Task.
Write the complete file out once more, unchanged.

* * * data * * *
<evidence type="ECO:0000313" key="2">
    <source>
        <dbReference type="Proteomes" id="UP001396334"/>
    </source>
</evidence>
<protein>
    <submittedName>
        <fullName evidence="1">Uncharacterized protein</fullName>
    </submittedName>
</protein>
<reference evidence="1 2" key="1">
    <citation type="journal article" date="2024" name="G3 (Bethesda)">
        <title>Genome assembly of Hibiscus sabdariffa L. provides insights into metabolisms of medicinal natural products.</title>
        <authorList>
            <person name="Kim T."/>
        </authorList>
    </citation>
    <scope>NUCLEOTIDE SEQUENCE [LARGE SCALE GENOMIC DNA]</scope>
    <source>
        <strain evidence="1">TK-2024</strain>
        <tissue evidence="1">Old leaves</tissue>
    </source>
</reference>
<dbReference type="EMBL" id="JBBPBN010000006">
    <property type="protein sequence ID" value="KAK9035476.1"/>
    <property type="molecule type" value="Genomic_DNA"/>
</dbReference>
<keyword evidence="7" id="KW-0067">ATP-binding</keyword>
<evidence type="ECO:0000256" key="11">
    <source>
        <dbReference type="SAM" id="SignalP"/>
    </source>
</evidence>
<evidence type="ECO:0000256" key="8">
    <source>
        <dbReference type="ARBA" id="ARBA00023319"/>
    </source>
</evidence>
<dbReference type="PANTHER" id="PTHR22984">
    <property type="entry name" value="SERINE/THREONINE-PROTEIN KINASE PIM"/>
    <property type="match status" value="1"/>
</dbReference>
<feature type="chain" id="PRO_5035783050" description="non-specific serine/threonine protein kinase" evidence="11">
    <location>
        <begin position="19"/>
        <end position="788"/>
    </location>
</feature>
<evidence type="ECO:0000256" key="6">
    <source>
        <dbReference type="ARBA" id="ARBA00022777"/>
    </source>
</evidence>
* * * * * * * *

<evidence type="ECO:0000313" key="2">
    <source>
        <dbReference type="Proteomes" id="UP001396334"/>
    </source>
</evidence>
<protein>
    <submittedName>
        <fullName evidence="1">Uncharacterized protein</fullName>
    </submittedName>
</protein>
<reference evidence="1 2" key="1">
    <citation type="journal article" date="2024" name="G3 (Bethesda)">
        <title>Genome assembly of Hibiscus sabdariffa L. provides insights into metabolisms of medicinal natural products.</title>
        <authorList>
            <person name="Kim T."/>
        </authorList>
    </citation>
    <scope>NUCLEOTIDE SEQUENCE [LARGE SCALE GENOMIC DNA]</scope>
    <source>
        <strain evidence="1">TK-2024</strain>
        <tissue evidence="1">Old leaves</tissue>
    </source>
</reference>
<dbReference type="EMBL" id="JBBPBN010000006">
    <property type="protein sequence ID" value="KAK9035476.1"/>
    <property type="molecule type" value="Genomic_DNA"/>
</dbReference>
<keyword evidence="7" id="KW-0067">ATP-binding</keyword>
<evidence type="ECO:0000256" key="11">
    <source>
        <dbReference type="SAM" id="SignalP"/>
    </source>
</evidence>
<evidence type="ECO:0000256" key="8">
    <source>
        <dbReference type="ARBA" id="ARBA00023319"/>
    </source>
</evidence>
<dbReference type="PANTHER" id="PTHR22984">
    <property type="entry name" value="SERINE/THREONINE-PROTEIN KINASE PIM"/>
    <property type="match status" value="1"/>
</dbReference>
<feature type="chain" id="PRO_5035783050" description="non-specific serine/threonine protein kinase" evidence="11">
    <location>
        <begin position="19"/>
        <end position="788"/>
    </location>
</feature>
<evidence type="ECO:0000256" key="6">
    <source>
        <dbReference type="ARBA" id="ARBA00022777"/>
    </source>
</evidence>